Conjoined/dicephalic twins is a disorder in which at birth you’re physically attached to
your sibling and in some cases so might the rest of your organs. Most of the time its too
dangerous to even try to separate both individuals so they end up staying like that due to their
conjoined organs. There are five common types of dicephalic twins, thoracopagus,
omphalopagus, pygopagus, ischiopagus, and craniopagus. “There are many different ways in
which twins can be joined; some are joined at the head, others at the side or torso, and still others
along the spine or pelvis.” (Zimmer). This disorder can be diagnosed at early pregnancy through
a prenatal ultrasound.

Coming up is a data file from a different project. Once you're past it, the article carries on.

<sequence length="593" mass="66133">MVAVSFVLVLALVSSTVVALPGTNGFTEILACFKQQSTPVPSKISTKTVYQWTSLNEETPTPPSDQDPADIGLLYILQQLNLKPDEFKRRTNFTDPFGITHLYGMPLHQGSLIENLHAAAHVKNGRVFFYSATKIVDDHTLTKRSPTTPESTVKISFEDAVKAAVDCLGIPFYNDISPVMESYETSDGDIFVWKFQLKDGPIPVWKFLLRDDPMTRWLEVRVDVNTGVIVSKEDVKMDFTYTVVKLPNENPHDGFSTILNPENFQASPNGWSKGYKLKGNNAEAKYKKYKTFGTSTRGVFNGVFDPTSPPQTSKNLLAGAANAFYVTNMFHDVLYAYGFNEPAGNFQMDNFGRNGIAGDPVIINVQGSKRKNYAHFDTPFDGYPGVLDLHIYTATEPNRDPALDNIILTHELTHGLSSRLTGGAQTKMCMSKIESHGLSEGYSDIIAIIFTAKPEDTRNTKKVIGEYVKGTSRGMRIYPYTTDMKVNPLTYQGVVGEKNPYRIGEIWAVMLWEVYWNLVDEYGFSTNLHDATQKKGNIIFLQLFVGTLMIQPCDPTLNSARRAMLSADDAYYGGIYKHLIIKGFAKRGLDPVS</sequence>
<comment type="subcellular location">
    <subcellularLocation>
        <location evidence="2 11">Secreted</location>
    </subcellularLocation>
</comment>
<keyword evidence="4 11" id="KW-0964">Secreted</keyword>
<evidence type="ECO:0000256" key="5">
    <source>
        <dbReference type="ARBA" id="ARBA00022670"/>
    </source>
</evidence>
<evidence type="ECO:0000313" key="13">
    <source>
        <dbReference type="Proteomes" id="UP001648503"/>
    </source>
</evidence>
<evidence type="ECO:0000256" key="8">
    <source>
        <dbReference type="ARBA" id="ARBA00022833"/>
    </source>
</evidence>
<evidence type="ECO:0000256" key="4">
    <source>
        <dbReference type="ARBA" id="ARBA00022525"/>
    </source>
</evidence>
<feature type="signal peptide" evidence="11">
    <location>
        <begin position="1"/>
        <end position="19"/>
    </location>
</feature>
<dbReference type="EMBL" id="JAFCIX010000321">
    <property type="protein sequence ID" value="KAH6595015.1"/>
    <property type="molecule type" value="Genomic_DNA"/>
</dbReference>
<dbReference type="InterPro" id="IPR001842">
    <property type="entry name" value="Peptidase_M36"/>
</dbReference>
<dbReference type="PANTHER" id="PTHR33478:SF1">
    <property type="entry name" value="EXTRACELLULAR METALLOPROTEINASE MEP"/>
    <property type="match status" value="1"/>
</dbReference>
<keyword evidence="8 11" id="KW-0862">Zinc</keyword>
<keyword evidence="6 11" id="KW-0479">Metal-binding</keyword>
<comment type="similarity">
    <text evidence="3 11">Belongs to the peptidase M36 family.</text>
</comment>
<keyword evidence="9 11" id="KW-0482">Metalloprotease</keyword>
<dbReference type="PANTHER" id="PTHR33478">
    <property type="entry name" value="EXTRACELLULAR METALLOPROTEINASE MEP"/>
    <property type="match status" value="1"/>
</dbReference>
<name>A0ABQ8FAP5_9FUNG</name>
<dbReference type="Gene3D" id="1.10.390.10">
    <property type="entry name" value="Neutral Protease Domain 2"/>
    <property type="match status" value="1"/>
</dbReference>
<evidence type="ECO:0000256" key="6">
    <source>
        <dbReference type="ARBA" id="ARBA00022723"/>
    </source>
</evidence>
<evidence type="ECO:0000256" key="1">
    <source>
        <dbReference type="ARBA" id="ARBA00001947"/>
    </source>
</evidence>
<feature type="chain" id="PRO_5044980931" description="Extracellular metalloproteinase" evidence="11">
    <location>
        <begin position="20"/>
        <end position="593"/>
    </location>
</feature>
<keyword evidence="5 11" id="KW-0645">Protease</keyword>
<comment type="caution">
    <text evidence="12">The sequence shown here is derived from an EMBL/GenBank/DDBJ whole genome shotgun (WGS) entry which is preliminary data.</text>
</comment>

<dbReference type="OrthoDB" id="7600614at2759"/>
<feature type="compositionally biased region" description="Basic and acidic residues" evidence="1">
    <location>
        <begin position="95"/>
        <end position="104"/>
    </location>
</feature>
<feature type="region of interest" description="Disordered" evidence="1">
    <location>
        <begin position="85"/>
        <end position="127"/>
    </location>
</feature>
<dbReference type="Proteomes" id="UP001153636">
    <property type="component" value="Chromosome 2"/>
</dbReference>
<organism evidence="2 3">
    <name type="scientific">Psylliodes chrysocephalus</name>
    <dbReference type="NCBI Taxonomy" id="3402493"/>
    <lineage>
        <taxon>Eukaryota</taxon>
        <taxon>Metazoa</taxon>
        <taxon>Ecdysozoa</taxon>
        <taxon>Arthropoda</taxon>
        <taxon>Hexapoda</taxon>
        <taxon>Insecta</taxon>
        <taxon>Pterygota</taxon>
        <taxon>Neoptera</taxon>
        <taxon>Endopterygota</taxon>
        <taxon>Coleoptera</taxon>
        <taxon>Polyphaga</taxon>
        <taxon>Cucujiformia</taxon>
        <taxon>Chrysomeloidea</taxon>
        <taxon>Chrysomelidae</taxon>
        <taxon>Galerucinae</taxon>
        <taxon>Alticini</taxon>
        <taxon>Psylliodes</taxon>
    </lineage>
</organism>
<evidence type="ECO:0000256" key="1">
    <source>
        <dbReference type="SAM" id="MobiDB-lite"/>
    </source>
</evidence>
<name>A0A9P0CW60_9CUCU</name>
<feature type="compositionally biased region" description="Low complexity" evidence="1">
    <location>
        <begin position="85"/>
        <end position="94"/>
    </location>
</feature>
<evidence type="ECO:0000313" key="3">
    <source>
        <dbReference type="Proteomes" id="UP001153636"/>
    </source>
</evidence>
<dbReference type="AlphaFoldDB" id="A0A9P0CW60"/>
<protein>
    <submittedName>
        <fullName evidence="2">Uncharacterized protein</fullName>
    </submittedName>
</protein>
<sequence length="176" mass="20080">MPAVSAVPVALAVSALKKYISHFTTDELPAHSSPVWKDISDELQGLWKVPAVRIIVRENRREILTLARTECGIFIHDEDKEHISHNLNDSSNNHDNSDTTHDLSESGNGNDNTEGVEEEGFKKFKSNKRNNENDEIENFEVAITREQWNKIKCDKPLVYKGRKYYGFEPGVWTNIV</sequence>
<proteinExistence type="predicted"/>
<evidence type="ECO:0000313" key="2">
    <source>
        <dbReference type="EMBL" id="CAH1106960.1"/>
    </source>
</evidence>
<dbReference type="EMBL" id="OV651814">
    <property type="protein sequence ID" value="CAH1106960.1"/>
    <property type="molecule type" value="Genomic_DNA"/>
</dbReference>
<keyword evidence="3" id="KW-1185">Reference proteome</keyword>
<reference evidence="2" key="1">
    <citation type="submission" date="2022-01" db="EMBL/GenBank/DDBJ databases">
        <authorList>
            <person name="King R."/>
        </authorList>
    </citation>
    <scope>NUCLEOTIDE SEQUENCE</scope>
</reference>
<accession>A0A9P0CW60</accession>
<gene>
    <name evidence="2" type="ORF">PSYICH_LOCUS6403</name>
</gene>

At early pregnancy, the doctor has the right to ask the family if they would prefer to
terminate the pregnancy. Surgical separations can be an elective procedure or an emergency for
the lives of the twins not to be at risk. For these surgical procedures to be done, neurosurgeons,
plastic surgeons, anesthetics, radiologists, pediatrics, and ancillary staff need to take place.
Thoracopagus happens when the twins’ heads become attached during early pregnancy
and share an abdominal wall, sternum, and diaphragm. Cases like these can be very dangerous
because a lot of these babies share the same heart which can cause them to not survive. There has
been no known survivors with that kind of case. Thoracopagus can be diagnosed through
ultrasonography. Thoracopagus conjoined twins that share a heart have complex abnormal
cardiac anatomy
Omphalopagus is when the twins are joined at their abdominal walls, often facing one another and they share a liver together.

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